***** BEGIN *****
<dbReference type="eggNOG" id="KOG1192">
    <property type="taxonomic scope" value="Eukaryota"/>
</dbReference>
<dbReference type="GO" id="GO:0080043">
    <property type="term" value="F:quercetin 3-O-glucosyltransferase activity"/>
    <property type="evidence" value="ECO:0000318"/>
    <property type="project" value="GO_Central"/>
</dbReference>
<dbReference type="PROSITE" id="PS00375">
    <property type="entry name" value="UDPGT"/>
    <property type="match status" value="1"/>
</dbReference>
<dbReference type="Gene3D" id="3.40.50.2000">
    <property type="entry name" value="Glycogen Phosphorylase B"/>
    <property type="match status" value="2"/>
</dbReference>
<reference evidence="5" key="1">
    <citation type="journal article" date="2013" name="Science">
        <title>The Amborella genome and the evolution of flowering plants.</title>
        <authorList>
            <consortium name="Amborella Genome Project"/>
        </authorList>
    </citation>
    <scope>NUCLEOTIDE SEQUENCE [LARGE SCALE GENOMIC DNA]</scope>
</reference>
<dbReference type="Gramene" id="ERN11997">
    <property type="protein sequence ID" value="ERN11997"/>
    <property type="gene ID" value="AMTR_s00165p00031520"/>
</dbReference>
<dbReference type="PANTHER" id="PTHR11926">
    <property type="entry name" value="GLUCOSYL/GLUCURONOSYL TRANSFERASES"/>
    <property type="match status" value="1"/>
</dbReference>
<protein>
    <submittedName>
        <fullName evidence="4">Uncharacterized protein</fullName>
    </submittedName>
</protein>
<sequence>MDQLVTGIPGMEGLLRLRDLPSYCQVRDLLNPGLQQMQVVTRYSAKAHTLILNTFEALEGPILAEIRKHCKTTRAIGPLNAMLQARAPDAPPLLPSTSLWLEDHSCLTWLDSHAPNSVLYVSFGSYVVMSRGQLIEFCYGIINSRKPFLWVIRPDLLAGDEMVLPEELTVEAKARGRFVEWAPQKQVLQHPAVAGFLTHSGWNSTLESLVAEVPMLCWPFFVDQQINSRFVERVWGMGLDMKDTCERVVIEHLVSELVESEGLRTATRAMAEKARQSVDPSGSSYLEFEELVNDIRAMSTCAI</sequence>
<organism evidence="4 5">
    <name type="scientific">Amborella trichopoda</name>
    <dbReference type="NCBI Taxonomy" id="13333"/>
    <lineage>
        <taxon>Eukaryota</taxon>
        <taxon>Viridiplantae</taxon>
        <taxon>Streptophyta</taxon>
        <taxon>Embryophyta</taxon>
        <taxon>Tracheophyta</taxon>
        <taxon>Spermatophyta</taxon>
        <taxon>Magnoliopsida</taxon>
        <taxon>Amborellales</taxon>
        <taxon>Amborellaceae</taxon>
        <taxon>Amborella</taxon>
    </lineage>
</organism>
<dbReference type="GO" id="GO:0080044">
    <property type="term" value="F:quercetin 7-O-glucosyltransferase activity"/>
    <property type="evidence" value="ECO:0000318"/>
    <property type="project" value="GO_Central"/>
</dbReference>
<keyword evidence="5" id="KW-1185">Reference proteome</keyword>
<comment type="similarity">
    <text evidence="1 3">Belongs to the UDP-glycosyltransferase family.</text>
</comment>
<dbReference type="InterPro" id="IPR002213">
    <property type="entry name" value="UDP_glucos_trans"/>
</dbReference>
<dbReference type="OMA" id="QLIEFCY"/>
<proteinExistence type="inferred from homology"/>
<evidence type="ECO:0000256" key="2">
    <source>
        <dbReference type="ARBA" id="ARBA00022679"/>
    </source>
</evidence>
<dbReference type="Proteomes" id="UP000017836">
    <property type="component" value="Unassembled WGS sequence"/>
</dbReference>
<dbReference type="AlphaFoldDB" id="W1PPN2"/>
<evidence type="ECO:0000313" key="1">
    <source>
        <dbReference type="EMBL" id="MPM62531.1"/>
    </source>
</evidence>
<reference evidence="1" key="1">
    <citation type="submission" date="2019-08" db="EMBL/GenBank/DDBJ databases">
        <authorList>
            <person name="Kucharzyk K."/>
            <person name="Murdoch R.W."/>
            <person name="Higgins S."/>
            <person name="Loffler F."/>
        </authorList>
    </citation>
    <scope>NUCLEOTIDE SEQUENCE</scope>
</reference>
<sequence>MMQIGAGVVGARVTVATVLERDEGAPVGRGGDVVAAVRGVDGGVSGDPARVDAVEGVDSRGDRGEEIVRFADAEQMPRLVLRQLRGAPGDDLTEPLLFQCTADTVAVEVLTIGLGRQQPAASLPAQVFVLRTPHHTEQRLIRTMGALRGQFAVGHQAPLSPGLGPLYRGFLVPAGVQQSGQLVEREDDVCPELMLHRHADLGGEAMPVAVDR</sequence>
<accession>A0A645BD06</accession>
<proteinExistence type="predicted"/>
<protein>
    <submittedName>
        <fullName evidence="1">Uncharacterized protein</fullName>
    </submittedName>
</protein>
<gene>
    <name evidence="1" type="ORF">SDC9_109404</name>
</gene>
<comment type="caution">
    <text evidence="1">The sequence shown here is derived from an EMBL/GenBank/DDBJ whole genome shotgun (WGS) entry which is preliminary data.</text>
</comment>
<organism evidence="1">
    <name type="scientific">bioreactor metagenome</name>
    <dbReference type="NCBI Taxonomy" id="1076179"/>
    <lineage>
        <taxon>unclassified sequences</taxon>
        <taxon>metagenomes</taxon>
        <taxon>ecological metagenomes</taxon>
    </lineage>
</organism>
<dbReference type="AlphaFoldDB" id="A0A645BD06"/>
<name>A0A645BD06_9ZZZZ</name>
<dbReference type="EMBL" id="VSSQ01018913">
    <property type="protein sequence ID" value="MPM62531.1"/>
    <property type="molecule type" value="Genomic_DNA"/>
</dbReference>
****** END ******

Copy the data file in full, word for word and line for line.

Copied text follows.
<dbReference type="eggNOG" id="KOG1192">
    <property type="taxonomic scope" value="Eukaryota"/>
</dbReference>
<dbReference type="GO" id="GO:0080043">
    <property type="term" value="F:quercetin 3-O-glucosyltransferase activity"/>
    <property type="evidence" value="ECO:0000318"/>
    <property type="project" value="GO_Central"/>
</dbReference>
<dbReference type="PROSITE" id="PS00375">
    <property type="entry name" value="UDPGT"/>
    <property type="match status" value="1"/>
</dbReference>
<dbReference type="Gene3D" id="3.40.50.2000">
    <property type="entry name" value="Glycogen Phosphorylase B"/>
    <property type="match status" value="2"/>
</dbReference>
<reference evidence="5" key="1">
    <citation type="journal article" date="2013" name="Science">
        <title>The Amborella genome and the evolution of flowering plants.</title>
        <authorList>
            <consortium name="Amborella Genome Project"/>
        </authorList>
    </citation>
    <scope>NUCLEOTIDE SEQUENCE [LARGE SCALE GENOMIC DNA]</scope>
</reference>
<dbReference type="Gramene" id="ERN11997">
    <property type="protein sequence ID" value="ERN11997"/>
    <property type="gene ID" value="AMTR_s00165p00031520"/>
</dbReference>
<dbReference type="PANTHER" id="PTHR11926">
    <property type="entry name" value="GLUCOSYL/GLUCURONOSYL TRANSFERASES"/>
    <property type="match status" value="1"/>
</dbReference>
<protein>
    <submittedName>
        <fullName evidence="4">Uncharacterized protein</fullName>
    </submittedName>
</protein>
<sequence>MDQLVTGIPGMEGLLRLRDLPSYCQVRDLLNPGLQQMQVVTRYSAKAHTLILNTFEALEGPILAEIRKHCKTTRAIGPLNAMLQARAPDAPPLLPSTSLWLEDHSCLTWLDSHAPNSVLYVSFGSYVVMSRGQLIEFCYGIINSRKPFLWVIRPDLLAGDEMVLPEELTVEAKARGRFVEWAPQKQVLQHPAVAGFLTHSGWNSTLESLVAEVPMLCWPFFVDQQINSRFVERVWGMGLDMKDTCERVVIEHLVSELVESEGLRTATRAMAEKARQSVDPSGSSYLEFEELVNDIRAMSTCAI</sequence>
<organism evidence="4 5">
    <name type="scientific">Amborella trichopoda</name>
    <dbReference type="NCBI Taxonomy" id="13333"/>
    <lineage>
        <taxon>Eukaryota</taxon>
        <taxon>Viridiplantae</taxon>
        <taxon>Streptophyta</taxon>
        <taxon>Embryophyta</taxon>
        <taxon>Tracheophyta</taxon>
        <taxon>Spermatophyta</taxon>
        <taxon>Magnoliopsida</taxon>
        <taxon>Amborellales</taxon>
        <taxon>Amborellaceae</taxon>
        <taxon>Amborella</taxon>
    </lineage>
</organism>
<dbReference type="GO" id="GO:0080044">
    <property type="term" value="F:quercetin 7-O-glucosyltransferase activity"/>
    <property type="evidence" value="ECO:0000318"/>
    <property type="project" value="GO_Central"/>
</dbReference>
<keyword evidence="5" id="KW-1185">Reference proteome</keyword>
<comment type="similarity">
    <text evidence="1 3">Belongs to the UDP-glycosyltransferase family.</text>
</comment>
<dbReference type="InterPro" id="IPR002213">
    <property type="entry name" value="UDP_glucos_trans"/>
</dbReference>
<dbReference type="OMA" id="QLIEFCY"/>
<proteinExistence type="inferred from homology"/>
<evidence type="ECO:0000256" key="2">
    <source>
        <dbReference type="ARBA" id="ARBA00022679"/>
    </source>
</evidence>
<dbReference type="Proteomes" id="UP000017836">
    <property type="component" value="Unassembled WGS sequence"/>
</dbReference>
<dbReference type="AlphaFoldDB" id="W1PPN2"/>
<evidence type="ECO:0000313" key="1">
    <source>
        <dbReference type="EMBL" id="MPM62531.1"/>
    </source>
</evidence>
<reference evidence="1" key="1">
    <citation type="submission" date="2019-08" db="EMBL/GenBank/DDBJ databases">
        <authorList>
            <person name="Kucharzyk K."/>
            <person name="Murdoch R.W."/>
            <person name="Higgins S."/>
            <person name="Loffler F."/>
        </authorList>
    </citation>
    <scope>NUCLEOTIDE SEQUENCE</scope>
</reference>
<sequence>MMQIGAGVVGARVTVATVLERDEGAPVGRGGDVVAAVRGVDGGVSGDPARVDAVEGVDSRGDRGEEIVRFADAEQMPRLVLRQLRGAPGDDLTEPLLFQCTADTVAVEVLTIGLGRQQPAASLPAQVFVLRTPHHTEQRLIRTMGALRGQFAVGHQAPLSPGLGPLYRGFLVPAGVQQSGQLVEREDDVCPELMLHRHADLGGEAMPVAVDR</sequence>
<accession>A0A645BD06</accession>
<proteinExistence type="predicted"/>
<protein>
    <submittedName>
        <fullName evidence="1">Uncharacterized protein</fullName>
    </submittedName>
</protein>
<gene>
    <name evidence="1" type="ORF">SDC9_109404</name>
</gene>
<comment type="caution">
    <text evidence="1">The sequence shown here is derived from an EMBL/GenBank/DDBJ whole genome shotgun (WGS) entry which is preliminary data.</text>
</comment>
<organism evidence="1">
    <name type="scientific">bioreactor metagenome</name>
    <dbReference type="NCBI Taxonomy" id="1076179"/>
    <lineage>
        <taxon>unclassified sequences</taxon>
        <taxon>metagenomes</taxon>
        <taxon>ecological metagenomes</taxon>
    </lineage>
</organism>
<dbReference type="AlphaFoldDB" id="A0A645BD06"/>
<name>A0A645BD06_9ZZZZ</name>
<dbReference type="EMBL" id="VSSQ01018913">
    <property type="protein sequence ID" value="MPM62531.1"/>
    <property type="molecule type" value="Genomic_DNA"/>
</dbReference>